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by Lynne Tillman (Soft Skull 1st edition published 2006)

"American Genius" is a beautiful book. incredibly well written, it draws you in and throws you out again, with deftly handled repetition forcing the text to hover somewhere between poetry and prose. The narrator is Helen, and Helen was the name of the "missing" character in Tillman's third novel "Cast In Doubt". In "Cast In Doubt", Helen is a young woman who appears to represent romanticism or post-modernism; while the 'main' 'character' Horace, who is searching for Helen (as a way of searching for himself and his 'other') is an archetype of classicism or modernism. When Horace acquires Helen's diary, and he fails to recognise his post-modern "romantic" other, his classical cum modernist facade simultaneously crumbles. Helen in "American Genius" appears to be both a middle-aged version of Helen from "Cast In Doubt" and a fictional version of the author Lynne Tillman. The narrator is living in an institution but exactly why is never made clear, and although she is surrounded by curious personalities, she tends to avoid company. Helen likes to speculate about others, to observe them, but is wary of getting too involved. She tells us about her life and her outlook on life, and in doing so obsessively returns to subjects such as her senile mother, the cat and dog her mother gave away, her father's textile business, the Polish woman who gives her facials, skin and skin complaints, American history, Leslie Van Houten and the Manson murders. These repetitions are humorous and as such serve to 'deconstruct' the so called "Great American Novel", which this book parodies and undermines. If Henry James was a theoretically informed post-modernist (and had thus carefully avoided a stance of po-mo "extremism" precisely because "extremism" is relational and not rational), then this book would serve to ventriloquise him. Helen, ventriloquising Tillman, puts it this way: "I'm not willing to doubt everything all the time, because then doubt isn't doubt, but a form of certainty..." (page 236).

To illustrate the subtlety at work here I'll quote from page 26: "She (the Polish woman) tends to my skin and me, a woman of Jewish origin, a faith in which I have no faith and feel no spiritual kinship, but into which I was born, and tells me how sensitive my skin is, when not many years ago Polish people, possibly her parents or grandparents, might have made skin like mine into lampshades..." Helen continues to muse on the Polish woman, and this leads to the observation: "Louis-Ferdinand Celine said that ten percent of galley slaves were volunteers, because people want masters..." Celine is, of course, a notorious literary anti-Semite and placed in this context his views are simultaneously invoked and cancelled (as they should be). That said, everything Helen writes is cancelled and reversed, negated, turned around, turned over, considered, rejected, and the resultant ambiguity is both provocative and productive - it leaves the reader feeling they know both more and less than when they began the novel. Helen, ventriloquising Tillman, puts it this way: "I'm not willing to doubt everything all the time, because then doubt isn't doubt, but a form of certainty..." (page 236).

"American Genius" is a simulation of the "Great American Novel", a simulation that is more real (i.e. hyperreal - and thus "greater") than the ideological chimera it both simulates and parodies. It is a carefully crafted and structured book that undermines structure and craft to reveal that our world (or rather our anti-world) consists of chaos and flux. Nonetheless, Tillman's simulation of a narrative climax in the form of a seance and its aftermath proves emotionally satisfying, and the intellectual anti-climaxes which simultaneously buttress and undermine this achievement are equally breathtaking: "History repeats itself, but differently, people repeat themselves, there is a compulsion to repeat, which is not chosen, and few actually appreciate conscious repetition, except psychoanalysts, scientists, salespeople and shopkeepers, who depend on regular customers, and artists, who might find elegance in it..." (page 221) Here Tillman invokes Marx, who famously (and it appears "falsely") attributed the claim that "History repeats itself..." to Hegel - perhaps as homage or possibly as pastiche; and Marx informs us that history repeats itself the first time as tragedy, the second as farce. Following Bergson, or rather the rewriting of Bergson by post-modernists such as Gilles Deleuze, Tillman understands repetition (and difference) to be (or perhaps not to be) the basis of all humour. She even subtitles her book 'a comedy' (a more subtle and less respected form than tragedy), and in her invocation of salespeople and shopkeepers appears to be (but perhaps isn't) standing the critique of the commodity form made by Marx on its head, and in the very way that Marx claimed to have turned Hegel upside down to place him on his feet (but Tillman's interest appears to be "Spectres Of Marx" a la Derrida rather than a desire to correct his "errors").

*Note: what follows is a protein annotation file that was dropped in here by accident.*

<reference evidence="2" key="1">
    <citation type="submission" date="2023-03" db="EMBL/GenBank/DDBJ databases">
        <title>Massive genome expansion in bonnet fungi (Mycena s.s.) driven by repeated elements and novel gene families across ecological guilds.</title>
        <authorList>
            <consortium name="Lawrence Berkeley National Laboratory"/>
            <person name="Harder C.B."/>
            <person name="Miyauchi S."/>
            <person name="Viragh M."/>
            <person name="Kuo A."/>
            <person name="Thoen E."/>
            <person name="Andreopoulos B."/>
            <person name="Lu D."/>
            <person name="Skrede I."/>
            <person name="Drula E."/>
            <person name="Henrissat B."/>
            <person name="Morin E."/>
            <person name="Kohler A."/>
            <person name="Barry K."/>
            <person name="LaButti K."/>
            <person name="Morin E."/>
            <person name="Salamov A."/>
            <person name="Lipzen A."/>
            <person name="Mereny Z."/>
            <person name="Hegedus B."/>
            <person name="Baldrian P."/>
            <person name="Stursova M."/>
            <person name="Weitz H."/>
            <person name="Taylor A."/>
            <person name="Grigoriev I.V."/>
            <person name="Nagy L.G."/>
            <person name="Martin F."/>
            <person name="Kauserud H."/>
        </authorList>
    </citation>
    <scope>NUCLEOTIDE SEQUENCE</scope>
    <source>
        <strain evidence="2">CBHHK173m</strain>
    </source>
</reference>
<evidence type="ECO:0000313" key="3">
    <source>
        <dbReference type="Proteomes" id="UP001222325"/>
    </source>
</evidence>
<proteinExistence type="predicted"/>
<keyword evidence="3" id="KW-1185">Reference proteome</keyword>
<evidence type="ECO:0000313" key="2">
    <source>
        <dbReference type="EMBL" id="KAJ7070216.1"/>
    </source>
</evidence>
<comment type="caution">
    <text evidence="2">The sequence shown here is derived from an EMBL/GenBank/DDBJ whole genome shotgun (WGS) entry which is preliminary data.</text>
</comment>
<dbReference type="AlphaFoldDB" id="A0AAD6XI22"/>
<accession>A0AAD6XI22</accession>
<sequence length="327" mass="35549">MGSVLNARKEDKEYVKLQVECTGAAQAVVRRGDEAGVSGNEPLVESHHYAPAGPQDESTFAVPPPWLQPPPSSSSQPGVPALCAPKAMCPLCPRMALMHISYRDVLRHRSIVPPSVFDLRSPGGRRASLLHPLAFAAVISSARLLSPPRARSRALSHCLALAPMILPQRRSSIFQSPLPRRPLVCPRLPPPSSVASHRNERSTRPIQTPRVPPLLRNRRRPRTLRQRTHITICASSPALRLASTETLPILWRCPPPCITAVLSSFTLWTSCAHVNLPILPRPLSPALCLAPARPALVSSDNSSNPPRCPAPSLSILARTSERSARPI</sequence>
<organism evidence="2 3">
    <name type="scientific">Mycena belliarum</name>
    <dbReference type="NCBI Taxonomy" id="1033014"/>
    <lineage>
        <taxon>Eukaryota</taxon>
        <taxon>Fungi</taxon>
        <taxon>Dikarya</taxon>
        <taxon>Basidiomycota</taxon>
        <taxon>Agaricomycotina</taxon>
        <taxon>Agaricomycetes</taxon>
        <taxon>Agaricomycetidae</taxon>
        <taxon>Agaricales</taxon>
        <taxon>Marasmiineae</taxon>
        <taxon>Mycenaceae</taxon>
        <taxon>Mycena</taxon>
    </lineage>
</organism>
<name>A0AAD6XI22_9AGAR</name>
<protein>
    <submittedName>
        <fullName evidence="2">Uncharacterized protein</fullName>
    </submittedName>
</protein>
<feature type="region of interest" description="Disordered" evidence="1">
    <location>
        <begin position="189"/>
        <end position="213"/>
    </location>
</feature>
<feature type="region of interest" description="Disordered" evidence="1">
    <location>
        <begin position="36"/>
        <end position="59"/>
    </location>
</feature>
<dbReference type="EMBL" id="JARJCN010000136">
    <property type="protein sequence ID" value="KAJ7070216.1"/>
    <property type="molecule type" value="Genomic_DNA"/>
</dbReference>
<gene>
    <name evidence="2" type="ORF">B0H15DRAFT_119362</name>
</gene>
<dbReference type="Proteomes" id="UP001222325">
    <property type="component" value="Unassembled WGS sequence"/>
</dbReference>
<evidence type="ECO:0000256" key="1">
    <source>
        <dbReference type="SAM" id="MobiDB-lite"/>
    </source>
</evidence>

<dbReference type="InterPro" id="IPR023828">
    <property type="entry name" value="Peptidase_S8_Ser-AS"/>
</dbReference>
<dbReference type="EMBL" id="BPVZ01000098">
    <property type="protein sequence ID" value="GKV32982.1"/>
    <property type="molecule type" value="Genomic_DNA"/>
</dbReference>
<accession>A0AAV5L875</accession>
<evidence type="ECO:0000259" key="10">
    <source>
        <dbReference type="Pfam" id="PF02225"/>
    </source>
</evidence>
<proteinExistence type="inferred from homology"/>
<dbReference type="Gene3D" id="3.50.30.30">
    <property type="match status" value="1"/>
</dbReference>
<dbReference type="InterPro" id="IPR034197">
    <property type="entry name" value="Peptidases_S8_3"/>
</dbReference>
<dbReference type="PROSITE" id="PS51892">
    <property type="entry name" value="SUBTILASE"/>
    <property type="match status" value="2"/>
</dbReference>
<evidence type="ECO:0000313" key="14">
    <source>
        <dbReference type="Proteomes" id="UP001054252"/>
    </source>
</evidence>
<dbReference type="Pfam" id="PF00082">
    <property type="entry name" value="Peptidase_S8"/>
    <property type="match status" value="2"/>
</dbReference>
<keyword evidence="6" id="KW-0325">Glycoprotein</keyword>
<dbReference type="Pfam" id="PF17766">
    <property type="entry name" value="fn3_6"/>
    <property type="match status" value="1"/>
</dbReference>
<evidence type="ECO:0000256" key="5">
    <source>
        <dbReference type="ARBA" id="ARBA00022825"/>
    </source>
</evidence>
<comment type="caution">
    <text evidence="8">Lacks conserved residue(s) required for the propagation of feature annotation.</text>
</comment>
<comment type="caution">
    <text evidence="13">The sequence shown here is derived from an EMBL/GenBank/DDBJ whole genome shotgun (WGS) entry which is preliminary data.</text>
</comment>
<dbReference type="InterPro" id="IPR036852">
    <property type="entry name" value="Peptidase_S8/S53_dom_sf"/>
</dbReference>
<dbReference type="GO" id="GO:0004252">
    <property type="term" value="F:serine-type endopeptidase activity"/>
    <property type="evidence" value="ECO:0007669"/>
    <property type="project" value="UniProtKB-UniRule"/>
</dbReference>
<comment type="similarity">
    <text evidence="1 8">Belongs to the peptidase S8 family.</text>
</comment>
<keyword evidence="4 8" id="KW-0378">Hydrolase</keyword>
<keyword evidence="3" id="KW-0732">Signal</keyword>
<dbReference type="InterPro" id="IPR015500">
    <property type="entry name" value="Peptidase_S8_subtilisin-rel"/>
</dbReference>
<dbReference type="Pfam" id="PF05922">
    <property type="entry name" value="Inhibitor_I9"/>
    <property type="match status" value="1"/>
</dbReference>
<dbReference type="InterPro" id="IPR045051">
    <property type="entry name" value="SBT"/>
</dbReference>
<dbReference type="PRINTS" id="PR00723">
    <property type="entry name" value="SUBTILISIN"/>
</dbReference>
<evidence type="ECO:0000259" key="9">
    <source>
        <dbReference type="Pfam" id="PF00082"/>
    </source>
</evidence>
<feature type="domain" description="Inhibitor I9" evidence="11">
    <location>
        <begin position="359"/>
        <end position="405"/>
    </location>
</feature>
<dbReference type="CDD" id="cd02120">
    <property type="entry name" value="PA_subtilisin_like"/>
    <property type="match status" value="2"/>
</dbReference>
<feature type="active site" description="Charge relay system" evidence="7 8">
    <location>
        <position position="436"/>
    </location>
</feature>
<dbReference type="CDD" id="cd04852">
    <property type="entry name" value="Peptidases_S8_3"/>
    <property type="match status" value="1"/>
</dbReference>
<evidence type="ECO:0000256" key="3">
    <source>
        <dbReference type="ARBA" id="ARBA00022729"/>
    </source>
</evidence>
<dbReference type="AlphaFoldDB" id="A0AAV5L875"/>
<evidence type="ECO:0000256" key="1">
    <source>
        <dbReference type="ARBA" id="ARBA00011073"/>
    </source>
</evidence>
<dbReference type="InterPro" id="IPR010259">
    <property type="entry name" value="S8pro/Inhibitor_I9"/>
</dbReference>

"American Genius" is a powerful primer on the three R's of post-literate society - "Repetition, Repetition and Repetition". This is not simply as good as fiction ever gets, it is actually better because it dissolves the traditional form of the bourgeois novel and in going beyond it simultaneously returns us to the joys of the "pre-modern".

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Books & Writing

cover of American Genius by Lynne Tillman